• The americium is this little smear, maybe?
  • I wonder what's making the colors..

Americium-241

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This is about 0.2 micrograms of Am-241, and it emits about 1 microcurie of alpha radiation. These are commonly found in ionizing smoke alarms. Even though it's radioactive, it's not very dangerous. A piece of paper, a few centimeters of air, or even the layer of dead cells on your skin are adequate shielding. About the only way this could hurt you is if you ate it.
Shot with my MPE-65 at a little over 2x magnification.

P_Dawg, mightyohm, negro_slim, and 3 other people added this photo to their favorites.

  1. JSF99 78 months ago | reply

    This is really cool!

    And interesting... :)

  2. JSF99 78 months ago | reply

    I meant the content is interesting! Like, the description!

    Although the picture is too! Ah!

  3. Batian_Lion 78 months ago | reply

    hmm, interesting.
    but 0,2 MICROgrams? what's the "filler" making up the rest of the mass of this piece then? even if it were 0,2 grams it'd seem pretty big to be made of pure americium.
    Or is the americium maybe only a coating on the surface?

  4. AMagill 78 months ago | reply

    I suspect that little smear in the center is the americium, and the rest is just a carrier to hold it in the smoke detector. Obviously, the company that makes the detector wants to minimize the amount of radioactive material they put in their products. I don't think you'd want to mix the americium with any other metals, either, because the alpha radiation is so easily shielded it would just be a waste.

  5. Ernestino Maravalhas (NoVDO) 78 months ago | reply

    Thanks for the info! Nice pic ;oP

  6. Argentoratum 75 months ago | reply

    Nice, you don't see pictures taken with the MPE-65 very often.

    Even if Am 241 emits mostly α particles, I would not have dared to put my sensor so close to the radioactive source. :)

  7. kc2pit 65 months ago | reply

    I think you're right about the tiny smear being the Am-241.

    The colors are probably made by the protective plating over the americium. Without some isolation from the atmosphere, it'll oxidize and increase the risk of some particles going walkabout. The material over the americium (I've read that gold is used, but I'm not certain of that) can't be too thick or it'll absorb the alpha particles, so you're probably looking at a several-atom-thick layer of gold there. Not enough to be recognized as the metal itself, but enough to affect light reflection and create the colored interference fringes.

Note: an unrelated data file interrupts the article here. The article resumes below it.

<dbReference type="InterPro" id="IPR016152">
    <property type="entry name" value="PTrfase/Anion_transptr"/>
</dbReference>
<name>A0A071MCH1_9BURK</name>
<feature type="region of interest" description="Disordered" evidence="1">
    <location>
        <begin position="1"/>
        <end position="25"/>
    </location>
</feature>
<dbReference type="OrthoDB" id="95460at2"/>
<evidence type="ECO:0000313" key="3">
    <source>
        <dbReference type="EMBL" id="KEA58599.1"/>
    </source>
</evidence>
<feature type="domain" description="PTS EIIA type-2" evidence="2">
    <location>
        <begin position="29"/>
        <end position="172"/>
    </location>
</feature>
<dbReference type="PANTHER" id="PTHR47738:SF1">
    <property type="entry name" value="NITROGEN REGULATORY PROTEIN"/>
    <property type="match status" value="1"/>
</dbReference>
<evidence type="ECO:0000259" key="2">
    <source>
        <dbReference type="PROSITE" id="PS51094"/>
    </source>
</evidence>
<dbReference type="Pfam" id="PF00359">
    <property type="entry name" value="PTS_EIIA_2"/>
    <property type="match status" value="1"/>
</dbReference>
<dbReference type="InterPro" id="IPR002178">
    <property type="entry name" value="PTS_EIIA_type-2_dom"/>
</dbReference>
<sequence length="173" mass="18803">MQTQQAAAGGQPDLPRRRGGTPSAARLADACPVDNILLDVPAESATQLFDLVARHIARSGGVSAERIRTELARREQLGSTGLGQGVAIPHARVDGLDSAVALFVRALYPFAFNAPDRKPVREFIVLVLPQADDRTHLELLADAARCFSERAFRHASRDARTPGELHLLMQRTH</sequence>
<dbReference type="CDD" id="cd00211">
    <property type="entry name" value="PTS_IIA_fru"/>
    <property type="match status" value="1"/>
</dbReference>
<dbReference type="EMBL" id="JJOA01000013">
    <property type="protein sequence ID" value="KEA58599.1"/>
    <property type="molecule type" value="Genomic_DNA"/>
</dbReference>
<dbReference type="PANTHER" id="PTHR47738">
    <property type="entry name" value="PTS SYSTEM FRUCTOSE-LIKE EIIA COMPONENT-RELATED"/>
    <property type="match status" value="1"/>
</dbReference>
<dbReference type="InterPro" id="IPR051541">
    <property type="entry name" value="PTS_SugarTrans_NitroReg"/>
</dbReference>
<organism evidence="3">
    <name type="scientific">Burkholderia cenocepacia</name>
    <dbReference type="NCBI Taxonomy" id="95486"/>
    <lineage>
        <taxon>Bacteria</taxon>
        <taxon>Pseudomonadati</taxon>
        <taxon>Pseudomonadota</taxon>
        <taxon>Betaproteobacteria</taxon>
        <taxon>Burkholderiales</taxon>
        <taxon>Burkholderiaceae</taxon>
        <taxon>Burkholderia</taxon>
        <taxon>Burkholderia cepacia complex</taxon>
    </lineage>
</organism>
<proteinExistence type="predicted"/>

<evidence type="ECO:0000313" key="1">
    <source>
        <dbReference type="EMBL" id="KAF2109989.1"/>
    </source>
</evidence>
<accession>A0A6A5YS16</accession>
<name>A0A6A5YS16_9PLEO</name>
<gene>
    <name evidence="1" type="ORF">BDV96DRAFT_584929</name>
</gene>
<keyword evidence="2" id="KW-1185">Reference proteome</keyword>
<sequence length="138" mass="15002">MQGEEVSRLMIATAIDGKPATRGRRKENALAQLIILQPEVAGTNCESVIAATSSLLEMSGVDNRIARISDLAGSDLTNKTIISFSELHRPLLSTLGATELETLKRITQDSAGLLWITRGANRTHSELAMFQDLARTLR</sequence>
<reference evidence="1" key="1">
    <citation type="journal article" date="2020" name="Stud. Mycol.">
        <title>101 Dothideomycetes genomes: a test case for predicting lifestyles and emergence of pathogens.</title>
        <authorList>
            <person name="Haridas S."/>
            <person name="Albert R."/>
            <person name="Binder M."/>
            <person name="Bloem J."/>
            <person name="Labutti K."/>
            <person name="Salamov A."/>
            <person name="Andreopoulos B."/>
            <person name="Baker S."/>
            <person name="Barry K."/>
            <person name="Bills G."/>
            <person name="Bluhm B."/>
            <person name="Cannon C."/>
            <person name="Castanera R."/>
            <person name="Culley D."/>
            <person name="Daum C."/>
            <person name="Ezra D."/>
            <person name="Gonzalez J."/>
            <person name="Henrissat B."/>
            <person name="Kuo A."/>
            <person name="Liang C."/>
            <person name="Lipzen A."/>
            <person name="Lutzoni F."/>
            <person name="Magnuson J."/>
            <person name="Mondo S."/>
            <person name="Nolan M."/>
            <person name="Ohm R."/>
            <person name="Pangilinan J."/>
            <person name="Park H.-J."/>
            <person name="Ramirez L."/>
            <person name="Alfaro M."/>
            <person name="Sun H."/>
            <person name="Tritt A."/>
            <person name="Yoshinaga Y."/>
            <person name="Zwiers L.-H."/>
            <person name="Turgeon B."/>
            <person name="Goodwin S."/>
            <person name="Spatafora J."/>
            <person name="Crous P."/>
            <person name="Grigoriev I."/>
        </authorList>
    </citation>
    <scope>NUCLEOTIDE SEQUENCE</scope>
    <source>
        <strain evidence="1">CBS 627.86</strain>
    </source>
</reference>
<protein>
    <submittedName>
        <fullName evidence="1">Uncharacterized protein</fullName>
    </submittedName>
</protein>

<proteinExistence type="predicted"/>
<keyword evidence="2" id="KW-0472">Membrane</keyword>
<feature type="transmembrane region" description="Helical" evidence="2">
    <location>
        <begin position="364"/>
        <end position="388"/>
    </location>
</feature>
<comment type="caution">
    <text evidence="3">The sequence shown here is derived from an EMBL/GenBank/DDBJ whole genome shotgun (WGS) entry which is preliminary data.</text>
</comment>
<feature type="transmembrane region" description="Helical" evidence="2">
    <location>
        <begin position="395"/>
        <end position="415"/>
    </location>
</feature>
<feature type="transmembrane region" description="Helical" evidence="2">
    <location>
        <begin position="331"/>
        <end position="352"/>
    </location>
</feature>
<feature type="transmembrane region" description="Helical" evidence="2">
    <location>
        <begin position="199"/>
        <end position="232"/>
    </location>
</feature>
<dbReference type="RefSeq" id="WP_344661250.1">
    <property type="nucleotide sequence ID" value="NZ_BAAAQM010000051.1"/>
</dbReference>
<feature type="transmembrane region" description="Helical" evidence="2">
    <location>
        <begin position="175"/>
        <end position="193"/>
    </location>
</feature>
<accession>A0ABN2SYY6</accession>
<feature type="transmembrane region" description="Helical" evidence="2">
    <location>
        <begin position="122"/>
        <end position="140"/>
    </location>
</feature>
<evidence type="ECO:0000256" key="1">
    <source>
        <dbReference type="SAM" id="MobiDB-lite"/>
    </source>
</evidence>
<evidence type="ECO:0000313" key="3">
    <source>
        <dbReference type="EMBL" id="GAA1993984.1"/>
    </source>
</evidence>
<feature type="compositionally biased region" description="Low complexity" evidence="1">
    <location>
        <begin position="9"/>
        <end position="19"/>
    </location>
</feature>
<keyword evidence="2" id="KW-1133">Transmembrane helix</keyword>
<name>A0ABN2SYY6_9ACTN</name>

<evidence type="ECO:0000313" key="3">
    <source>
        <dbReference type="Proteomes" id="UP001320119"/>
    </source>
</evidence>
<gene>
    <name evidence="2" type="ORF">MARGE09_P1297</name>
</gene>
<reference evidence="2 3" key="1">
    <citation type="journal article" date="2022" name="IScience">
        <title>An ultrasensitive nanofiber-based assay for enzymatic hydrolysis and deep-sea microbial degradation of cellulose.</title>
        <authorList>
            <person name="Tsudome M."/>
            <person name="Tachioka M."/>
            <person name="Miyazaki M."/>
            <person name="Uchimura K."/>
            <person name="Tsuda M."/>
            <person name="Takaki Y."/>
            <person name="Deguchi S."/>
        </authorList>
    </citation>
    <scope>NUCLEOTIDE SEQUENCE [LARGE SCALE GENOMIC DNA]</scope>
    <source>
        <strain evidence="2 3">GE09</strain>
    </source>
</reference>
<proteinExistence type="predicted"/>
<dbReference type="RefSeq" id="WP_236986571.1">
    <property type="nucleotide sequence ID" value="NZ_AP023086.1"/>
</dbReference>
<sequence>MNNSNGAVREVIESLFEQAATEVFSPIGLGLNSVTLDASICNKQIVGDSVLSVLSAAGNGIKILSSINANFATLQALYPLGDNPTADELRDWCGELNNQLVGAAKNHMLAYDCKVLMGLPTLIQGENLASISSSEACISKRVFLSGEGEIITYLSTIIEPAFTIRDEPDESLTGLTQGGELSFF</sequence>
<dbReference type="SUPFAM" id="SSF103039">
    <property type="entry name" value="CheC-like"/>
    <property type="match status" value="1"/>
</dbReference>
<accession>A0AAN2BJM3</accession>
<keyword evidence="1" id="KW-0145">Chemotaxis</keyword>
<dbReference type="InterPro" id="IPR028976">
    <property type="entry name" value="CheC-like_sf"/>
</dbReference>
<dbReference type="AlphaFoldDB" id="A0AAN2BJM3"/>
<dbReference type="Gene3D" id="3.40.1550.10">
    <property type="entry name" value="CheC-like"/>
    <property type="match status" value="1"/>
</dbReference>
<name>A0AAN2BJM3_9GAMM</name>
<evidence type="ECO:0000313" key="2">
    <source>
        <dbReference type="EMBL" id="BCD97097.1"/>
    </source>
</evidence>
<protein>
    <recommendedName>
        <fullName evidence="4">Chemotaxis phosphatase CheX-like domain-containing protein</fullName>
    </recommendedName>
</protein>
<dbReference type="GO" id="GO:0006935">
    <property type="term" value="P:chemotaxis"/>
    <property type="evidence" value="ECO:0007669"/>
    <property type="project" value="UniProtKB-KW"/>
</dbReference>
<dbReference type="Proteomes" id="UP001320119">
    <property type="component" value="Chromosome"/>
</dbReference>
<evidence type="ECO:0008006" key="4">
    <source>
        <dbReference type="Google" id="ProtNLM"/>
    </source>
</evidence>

8. P_Dawg 65 months ago | reply

    If I did eat it what sort of effects would I expect to get from it? (This is a serious question)

  9. AMagill 65 months ago | reply

    I'm not an expert, but I think that it could greatly increase your chances of getting cancer. The americium would be able to come into contact with cells in your stomach or, even worse, they might be separated from the carrier and absorbed into your blood. I doubt there's nearly enough radiation for any acute effects, but the radiation could damage your cells' DNA, possibly leading to cancer down the road.
    If you've eaten one, get yourself to a hospital immediately.

  10. P_Dawg 65 months ago | reply

    Cheers for the response, good job I didn't eat it or remove it from it's little casing in my smoke detector.

  11. negro_slim 63 months ago | reply

    heh got here from sparkfun

  12. hansrasen 48 months ago | reply

    It tastes like chocolate ... joking.
    Very useful for random number generators.

  13. Aviator172 41 months ago | reply

    I made a neutron gun using that and aluminum foil. The alpha rays are filtered through the foil into neutrons, which are guided onto a metal probe. Anything metal turns radioactive. By the way, I'm twelve. Any children that arent as old as me should not try this.

  14. TelluriumLabs 35 months ago | reply


    yeah.... thats an awful idea. your ONLY twelve and to me, thats a young age to start building a neutron gun (unless you are working with someone or you really know what your doing). I also have a neutron gun and im only 15 but im working with a man that worked at CERN. Big difference, I suggest you find a someone like that to help you or you could end up just like david hahn. Neutrons are extremely dangerous and should not be tampered with unless you have a very important need for them. although your not really gonna get anywhere with the things you suggest, your gun is really inefficient and your aluminum is not light enough to make things radioactive

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